Simeon Lord was born on 28 January 1771 at Todmorden in West Yorkshire, England. Simeon's parents were Simeon Lord (1744-1787) and Ann Fielding (1745-1786). Both the Lord and Fielden families had lived in the area near Todmorden for many generations.Many members of the Lord family were buried at St Mary's Church, Todmorden.
|Names of members of the Lord family on sides of memorial in front of the church|
|St Mary's Church, Todmorden|
On 22 April 1790 Simeon, aged 19, was found guilty at the Manchester Quarter Sessions of stealing a quantity of cotton cloth and calico from Robert Peel and Associates (a calico printing firm in Blackburn) and was subsequently sentenced to seven years transportation. His mother had died when he was 15 and his father died a year later. The young Simeon appears to have ended up in the Manchester area but little is known of this part of his life. What we do know is that on 27 March 1791 he left Plymouth aboard the transport, Atlantic, part of the Third Fleet, and arrived at Port Jackson on 20 August 1791. There were 220 male convicts aboard the Atlantic and 18 convicts died during the voyage.
Shortly after arriving in Australia Simeon was assigned to Lieutenant (later Captain) Thomas Rowley of the 102 Regiment and this is when his luck began to change. Thomas Rowley was almost illiterate and as Simeon had had some education and could read and write he was able to assist the soldier in his business ventures. Rowley appears to have encouraged Simeon and assisted him, when he emancipated, in establishing his first business selling spirits and general goods purchased from the NSW Officers Corps.
But this was just the beginning. Within a few years Simeon had become a wholesale merchant, sealer, auctioneer, captain's agent, pastoralist, timber merchant and manufacturer. When Governor Macquarie arrived in the colony Simeon was one of the emancipist magistrates appointed. Simeon was actively involved in most aspects of commerce in the colony and was one of the founders of the Bank of New South Wales. At times he had partnerships with other emacipists including James Underwood and Henry Kable and with the merchant Robert Campbell. Simeon was therefore, usually, a successful and wealthy businessman. He had a house built that was, at the time, reputed to be the grandest house in the colony.
What I find particularly interesting is that, from 1806, Simeon established a woollen mill and other manufacturing enterprises at Botany. One assumes that this interest was inspired by his experience and knowledge of textiles acquired back at Todmorden. As well as textiles, hats, shoes and harness were produced. At one stage Simeon and a partner were experimenting with glassblowing and pottery was another project. Many men were employed in these enterprises. Goods were not only sold in Sydney but his manufactured items were shipped to Tasmania.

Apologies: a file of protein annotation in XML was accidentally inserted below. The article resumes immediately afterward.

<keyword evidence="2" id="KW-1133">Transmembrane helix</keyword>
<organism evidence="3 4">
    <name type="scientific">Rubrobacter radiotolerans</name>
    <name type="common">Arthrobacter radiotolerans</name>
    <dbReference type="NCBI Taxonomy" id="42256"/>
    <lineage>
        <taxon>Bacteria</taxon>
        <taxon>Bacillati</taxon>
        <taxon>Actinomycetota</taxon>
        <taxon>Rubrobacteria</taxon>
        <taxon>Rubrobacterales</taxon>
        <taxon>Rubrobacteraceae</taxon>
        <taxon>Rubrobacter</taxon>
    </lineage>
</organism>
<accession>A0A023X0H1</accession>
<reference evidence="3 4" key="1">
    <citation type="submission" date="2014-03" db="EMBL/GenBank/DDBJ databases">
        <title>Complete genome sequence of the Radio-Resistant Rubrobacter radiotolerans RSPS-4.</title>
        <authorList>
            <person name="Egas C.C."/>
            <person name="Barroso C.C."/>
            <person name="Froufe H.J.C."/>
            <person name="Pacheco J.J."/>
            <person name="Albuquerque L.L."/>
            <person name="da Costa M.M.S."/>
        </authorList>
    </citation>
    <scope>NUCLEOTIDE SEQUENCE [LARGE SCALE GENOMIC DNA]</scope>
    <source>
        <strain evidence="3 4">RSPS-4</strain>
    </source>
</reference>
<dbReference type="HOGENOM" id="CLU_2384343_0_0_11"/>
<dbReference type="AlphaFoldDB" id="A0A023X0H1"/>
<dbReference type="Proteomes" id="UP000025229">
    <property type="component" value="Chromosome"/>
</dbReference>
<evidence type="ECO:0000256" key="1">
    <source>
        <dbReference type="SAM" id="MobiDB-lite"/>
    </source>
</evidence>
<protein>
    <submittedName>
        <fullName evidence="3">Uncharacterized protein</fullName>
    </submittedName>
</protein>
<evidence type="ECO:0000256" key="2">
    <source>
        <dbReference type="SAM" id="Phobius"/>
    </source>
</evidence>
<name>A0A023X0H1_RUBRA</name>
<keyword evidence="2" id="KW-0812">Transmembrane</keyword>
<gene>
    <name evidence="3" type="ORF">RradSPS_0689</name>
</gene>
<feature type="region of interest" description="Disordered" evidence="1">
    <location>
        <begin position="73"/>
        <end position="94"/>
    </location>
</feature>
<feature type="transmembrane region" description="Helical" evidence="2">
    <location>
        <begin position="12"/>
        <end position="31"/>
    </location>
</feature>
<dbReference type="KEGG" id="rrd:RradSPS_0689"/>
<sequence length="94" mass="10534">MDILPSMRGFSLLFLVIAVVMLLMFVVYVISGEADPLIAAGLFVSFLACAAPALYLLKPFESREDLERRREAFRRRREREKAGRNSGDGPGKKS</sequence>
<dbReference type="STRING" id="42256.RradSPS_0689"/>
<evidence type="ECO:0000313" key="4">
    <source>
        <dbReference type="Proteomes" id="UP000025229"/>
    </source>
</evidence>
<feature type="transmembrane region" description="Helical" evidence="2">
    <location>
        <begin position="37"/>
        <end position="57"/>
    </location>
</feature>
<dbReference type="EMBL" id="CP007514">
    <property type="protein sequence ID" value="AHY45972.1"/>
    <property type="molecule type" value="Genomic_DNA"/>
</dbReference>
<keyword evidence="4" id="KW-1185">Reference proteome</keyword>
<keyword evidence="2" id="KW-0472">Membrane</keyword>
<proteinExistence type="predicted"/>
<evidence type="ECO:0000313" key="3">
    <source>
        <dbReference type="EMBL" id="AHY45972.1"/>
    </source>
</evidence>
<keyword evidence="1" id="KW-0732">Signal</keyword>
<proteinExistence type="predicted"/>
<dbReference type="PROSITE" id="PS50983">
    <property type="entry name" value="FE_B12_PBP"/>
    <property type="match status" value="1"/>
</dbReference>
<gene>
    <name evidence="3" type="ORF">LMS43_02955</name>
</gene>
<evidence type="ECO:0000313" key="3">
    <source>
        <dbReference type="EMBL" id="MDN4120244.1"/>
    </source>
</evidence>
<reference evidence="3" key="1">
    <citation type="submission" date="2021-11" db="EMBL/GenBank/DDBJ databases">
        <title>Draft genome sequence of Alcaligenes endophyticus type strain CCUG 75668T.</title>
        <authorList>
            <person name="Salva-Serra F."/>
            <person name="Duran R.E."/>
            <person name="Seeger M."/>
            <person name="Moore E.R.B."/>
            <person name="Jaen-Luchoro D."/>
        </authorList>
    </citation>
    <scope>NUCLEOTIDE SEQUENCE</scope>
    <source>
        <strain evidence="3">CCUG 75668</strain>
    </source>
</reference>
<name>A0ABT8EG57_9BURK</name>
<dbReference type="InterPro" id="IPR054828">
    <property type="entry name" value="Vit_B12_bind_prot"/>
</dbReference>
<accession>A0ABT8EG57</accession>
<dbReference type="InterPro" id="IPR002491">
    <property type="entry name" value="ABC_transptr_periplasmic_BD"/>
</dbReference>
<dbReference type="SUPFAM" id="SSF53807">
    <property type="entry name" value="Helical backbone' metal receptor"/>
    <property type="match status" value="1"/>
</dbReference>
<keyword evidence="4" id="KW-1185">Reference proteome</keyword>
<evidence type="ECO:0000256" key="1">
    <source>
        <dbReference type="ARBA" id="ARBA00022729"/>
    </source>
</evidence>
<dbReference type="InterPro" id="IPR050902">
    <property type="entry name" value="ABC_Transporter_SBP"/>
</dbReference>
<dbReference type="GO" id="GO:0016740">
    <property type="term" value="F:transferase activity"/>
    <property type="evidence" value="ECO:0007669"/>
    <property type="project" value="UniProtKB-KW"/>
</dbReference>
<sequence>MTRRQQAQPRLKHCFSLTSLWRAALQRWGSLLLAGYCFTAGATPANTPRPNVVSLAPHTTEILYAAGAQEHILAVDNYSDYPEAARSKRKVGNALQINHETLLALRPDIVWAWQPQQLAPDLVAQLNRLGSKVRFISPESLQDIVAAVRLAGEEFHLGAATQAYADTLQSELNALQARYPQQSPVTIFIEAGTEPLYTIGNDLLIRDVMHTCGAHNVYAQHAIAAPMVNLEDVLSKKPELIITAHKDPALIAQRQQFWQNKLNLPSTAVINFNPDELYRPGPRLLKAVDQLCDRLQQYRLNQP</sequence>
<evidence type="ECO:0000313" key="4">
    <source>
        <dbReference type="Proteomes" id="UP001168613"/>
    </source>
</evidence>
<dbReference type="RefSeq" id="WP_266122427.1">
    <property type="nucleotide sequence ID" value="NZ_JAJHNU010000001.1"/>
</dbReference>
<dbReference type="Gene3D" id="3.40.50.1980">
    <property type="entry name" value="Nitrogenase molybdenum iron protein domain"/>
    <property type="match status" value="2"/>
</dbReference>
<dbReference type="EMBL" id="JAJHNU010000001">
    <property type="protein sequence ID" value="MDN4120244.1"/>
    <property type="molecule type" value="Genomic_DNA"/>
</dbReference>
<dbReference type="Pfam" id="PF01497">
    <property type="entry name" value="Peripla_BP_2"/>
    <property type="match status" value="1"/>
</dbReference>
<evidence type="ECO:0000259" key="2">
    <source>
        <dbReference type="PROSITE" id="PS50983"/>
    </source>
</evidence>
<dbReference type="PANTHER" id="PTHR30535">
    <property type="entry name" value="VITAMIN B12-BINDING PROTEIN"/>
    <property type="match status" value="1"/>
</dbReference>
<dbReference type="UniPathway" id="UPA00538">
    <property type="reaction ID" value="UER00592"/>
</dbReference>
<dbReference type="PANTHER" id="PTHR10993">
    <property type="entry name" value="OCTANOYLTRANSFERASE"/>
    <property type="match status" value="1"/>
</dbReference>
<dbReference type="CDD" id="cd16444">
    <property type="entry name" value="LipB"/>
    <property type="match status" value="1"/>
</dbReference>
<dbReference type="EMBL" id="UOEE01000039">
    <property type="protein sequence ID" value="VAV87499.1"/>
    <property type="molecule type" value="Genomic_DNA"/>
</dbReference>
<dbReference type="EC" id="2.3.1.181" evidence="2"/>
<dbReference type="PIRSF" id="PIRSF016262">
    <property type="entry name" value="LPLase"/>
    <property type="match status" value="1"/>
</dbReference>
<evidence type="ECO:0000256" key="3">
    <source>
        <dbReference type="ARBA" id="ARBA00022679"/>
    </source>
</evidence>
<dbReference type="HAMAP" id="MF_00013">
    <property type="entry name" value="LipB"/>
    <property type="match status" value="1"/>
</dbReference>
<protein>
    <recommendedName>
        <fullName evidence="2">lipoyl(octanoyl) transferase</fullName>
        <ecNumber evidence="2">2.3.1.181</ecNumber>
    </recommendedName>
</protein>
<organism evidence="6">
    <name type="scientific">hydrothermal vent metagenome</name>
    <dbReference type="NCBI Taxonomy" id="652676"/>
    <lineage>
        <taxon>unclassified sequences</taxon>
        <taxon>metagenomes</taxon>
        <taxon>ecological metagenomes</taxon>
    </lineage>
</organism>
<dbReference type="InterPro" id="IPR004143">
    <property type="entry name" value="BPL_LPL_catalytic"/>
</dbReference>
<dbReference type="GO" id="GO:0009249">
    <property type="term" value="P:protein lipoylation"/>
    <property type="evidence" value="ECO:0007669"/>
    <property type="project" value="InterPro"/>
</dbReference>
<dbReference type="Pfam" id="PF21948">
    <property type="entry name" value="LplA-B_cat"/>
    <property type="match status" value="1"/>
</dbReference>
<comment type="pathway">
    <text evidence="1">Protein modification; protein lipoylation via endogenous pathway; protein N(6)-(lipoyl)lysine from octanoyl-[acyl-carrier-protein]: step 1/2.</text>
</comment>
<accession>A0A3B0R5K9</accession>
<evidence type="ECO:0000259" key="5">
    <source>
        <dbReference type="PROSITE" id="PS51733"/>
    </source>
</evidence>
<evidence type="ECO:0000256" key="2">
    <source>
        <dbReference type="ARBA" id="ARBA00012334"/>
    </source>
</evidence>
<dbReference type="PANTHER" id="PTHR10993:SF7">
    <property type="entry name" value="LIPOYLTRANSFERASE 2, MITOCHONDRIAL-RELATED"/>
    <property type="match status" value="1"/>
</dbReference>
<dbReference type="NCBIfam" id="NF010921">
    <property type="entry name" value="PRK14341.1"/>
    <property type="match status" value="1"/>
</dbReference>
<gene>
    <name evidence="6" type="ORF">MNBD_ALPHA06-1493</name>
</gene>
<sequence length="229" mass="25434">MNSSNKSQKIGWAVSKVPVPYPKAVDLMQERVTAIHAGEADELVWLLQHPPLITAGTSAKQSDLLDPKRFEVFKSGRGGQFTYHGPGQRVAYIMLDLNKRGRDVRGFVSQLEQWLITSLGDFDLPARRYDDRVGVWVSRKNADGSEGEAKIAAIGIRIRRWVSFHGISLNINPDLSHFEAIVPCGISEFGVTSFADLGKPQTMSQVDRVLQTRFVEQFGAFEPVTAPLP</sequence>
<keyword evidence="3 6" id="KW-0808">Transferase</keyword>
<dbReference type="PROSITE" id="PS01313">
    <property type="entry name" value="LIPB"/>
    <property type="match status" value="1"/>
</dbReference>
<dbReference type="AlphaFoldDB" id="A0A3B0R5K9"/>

On 27 October 1814, at St Philip's Church, Simeon married Mary Hyde who had arrived in Australia as a convict in 1798. Simeon and Mary already had five children before their marriage - Sarah born 1806, Louisa born 1808, Simeon born 1810, Francis born 1812 and Edward born 1812 (a week before the wedding). They had another five children - John born 1815, Thomas born 1816, Frederick born 1817, George born 1818 and Robert born 1821. Simeon has also an adopted daughter Joanna Short born 1792 and Mary had two children from a previous marriage - John Black 1799 and Mary Ann Black born 1801.
This is only a short summary of some of the events in the life of Simeon Lord. Not all of his projects went to plan. Like many of the settlers in the new colony he was often in court over one dispute or another. He also had disputes with some of the governors. Partnerships were formed and dissolved. Some ventures were more successful that others. Ships carrying cargoes disappeared en route to their destination. Yet as D R Hainsworth writes in his Australian Dictionary of Biography Online article about Simeon - If his plans were over-ambitious for the times or his own resources, he pioneered commerce in Australia and helped to transform a prison farm into a flourishing colony capable of attracting men of capital. With a few others, he strikingly demonstrated what emancipists could achieve in a new country.
In 1821 Simeon leased the Sydney house and moved to a house in Botany. Simeon died at Botany on 29 January 1840 leaving his wife and large family well provided for. A small report in the newspaper, Australian 30 January 1840 reads - Death. Yesterday at his late residence, Banks House Botany, Simeon Lord, Esq. aged sixty-nine years, deeply lamented by a large circle of relations and friends.
Most books on the early settlement of Sydney contain references to Simeon Lord. There have also been booklets and books written about him including D R Hainsworth's book, The Sydney Traders: Simeon Lord and his contemporaries 1788 - 1821 (1971).
Simeon Lord was my great (x3) grandfather.